In the two years since the decision came down, courts and commentators generally have agreed that the Supreme Court's decision in Garcetti v. Ceballos sharply limited the First Amendment rights of public employees. In this Article, I argue that this widely shared interpretation overstates the case. The Court in Garcetti did not dramatically change the way it analyzed public employees' First Amendment rights. Instead, it restated the principles on which those claims rest, emphasizing management rights and the unconstitutional conditions doctrine. By making those two theories the centerpiece of the decision, the Court in Garcetti defined public employee speech rights in a way that may ultimately strengthen the hand of public employees.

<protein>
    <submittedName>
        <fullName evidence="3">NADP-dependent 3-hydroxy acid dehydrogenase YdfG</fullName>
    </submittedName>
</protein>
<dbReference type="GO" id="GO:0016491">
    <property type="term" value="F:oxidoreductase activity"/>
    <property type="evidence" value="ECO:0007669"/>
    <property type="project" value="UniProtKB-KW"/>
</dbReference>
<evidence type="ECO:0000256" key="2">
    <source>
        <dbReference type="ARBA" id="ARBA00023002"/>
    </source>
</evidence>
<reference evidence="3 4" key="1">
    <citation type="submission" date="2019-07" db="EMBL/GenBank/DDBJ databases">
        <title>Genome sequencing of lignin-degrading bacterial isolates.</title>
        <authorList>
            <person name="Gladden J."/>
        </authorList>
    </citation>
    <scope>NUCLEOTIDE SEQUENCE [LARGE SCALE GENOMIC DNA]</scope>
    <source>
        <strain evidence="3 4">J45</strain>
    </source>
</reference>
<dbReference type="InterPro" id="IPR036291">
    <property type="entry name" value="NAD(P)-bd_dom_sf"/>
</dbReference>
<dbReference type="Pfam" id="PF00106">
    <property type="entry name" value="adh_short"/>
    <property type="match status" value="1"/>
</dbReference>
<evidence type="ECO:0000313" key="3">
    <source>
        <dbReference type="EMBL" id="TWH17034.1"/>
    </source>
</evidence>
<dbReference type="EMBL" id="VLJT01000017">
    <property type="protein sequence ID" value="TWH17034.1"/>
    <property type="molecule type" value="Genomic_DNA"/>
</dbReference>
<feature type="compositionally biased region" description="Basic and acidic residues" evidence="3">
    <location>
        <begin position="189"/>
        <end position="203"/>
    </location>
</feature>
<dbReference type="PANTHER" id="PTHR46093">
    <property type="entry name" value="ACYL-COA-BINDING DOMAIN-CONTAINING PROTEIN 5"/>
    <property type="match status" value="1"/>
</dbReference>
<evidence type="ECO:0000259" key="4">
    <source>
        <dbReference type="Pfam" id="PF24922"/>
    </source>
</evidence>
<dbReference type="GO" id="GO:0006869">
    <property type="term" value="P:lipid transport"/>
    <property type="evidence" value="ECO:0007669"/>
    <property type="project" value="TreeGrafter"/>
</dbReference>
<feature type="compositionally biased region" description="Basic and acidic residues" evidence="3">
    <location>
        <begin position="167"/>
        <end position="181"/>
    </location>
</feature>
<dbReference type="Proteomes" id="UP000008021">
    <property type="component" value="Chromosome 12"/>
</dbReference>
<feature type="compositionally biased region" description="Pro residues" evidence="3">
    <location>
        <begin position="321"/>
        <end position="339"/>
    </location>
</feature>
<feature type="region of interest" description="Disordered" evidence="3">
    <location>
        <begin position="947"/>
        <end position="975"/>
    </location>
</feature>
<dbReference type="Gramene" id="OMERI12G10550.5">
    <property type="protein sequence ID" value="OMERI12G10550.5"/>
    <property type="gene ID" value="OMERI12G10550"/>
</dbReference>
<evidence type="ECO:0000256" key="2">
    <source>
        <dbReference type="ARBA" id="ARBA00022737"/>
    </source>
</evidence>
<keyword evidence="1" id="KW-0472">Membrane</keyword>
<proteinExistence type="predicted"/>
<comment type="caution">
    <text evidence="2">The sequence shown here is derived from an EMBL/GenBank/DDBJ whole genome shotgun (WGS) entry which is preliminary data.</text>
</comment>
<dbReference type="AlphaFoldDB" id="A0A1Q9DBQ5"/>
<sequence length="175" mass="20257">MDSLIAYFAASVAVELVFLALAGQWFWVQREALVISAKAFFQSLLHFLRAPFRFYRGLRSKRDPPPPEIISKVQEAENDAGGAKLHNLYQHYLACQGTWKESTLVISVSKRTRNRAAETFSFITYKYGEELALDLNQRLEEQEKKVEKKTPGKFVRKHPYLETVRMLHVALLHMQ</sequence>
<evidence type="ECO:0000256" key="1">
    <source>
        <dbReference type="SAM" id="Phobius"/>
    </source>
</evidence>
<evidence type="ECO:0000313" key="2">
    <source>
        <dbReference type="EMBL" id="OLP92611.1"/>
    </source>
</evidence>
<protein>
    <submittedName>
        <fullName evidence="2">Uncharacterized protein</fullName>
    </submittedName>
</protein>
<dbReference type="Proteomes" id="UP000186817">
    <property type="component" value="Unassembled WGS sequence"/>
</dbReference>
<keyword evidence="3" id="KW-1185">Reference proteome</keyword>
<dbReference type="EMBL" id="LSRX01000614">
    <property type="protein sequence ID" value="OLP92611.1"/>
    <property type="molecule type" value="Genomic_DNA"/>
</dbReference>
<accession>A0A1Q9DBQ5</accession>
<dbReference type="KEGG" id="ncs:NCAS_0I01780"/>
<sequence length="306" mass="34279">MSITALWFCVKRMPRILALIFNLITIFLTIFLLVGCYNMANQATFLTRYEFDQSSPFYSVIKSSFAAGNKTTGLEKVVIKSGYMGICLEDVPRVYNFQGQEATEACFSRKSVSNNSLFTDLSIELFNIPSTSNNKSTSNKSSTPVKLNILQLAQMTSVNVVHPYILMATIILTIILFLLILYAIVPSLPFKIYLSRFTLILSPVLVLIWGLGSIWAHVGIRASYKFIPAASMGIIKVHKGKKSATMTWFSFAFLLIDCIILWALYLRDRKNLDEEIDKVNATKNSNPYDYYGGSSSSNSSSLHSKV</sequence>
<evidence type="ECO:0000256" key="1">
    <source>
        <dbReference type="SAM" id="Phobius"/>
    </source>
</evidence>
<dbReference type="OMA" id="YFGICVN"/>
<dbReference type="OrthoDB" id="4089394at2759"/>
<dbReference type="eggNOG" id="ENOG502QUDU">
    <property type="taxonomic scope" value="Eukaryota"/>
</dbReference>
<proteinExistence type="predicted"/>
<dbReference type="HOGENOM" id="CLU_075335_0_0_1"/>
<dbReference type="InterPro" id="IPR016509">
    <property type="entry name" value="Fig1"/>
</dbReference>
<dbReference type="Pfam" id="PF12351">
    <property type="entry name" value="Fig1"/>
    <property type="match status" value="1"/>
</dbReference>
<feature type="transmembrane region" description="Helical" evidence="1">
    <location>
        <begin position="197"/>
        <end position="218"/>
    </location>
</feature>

Elizabeth Dale, Employee Speech & Management Rights: A Counterintuitive Reading of Garcetti v. Ceballos, 29 Berkeley J. Emp. & Lab. L. 175 (2008), available at http://scholarship.law.ufl.edu/facultypub/296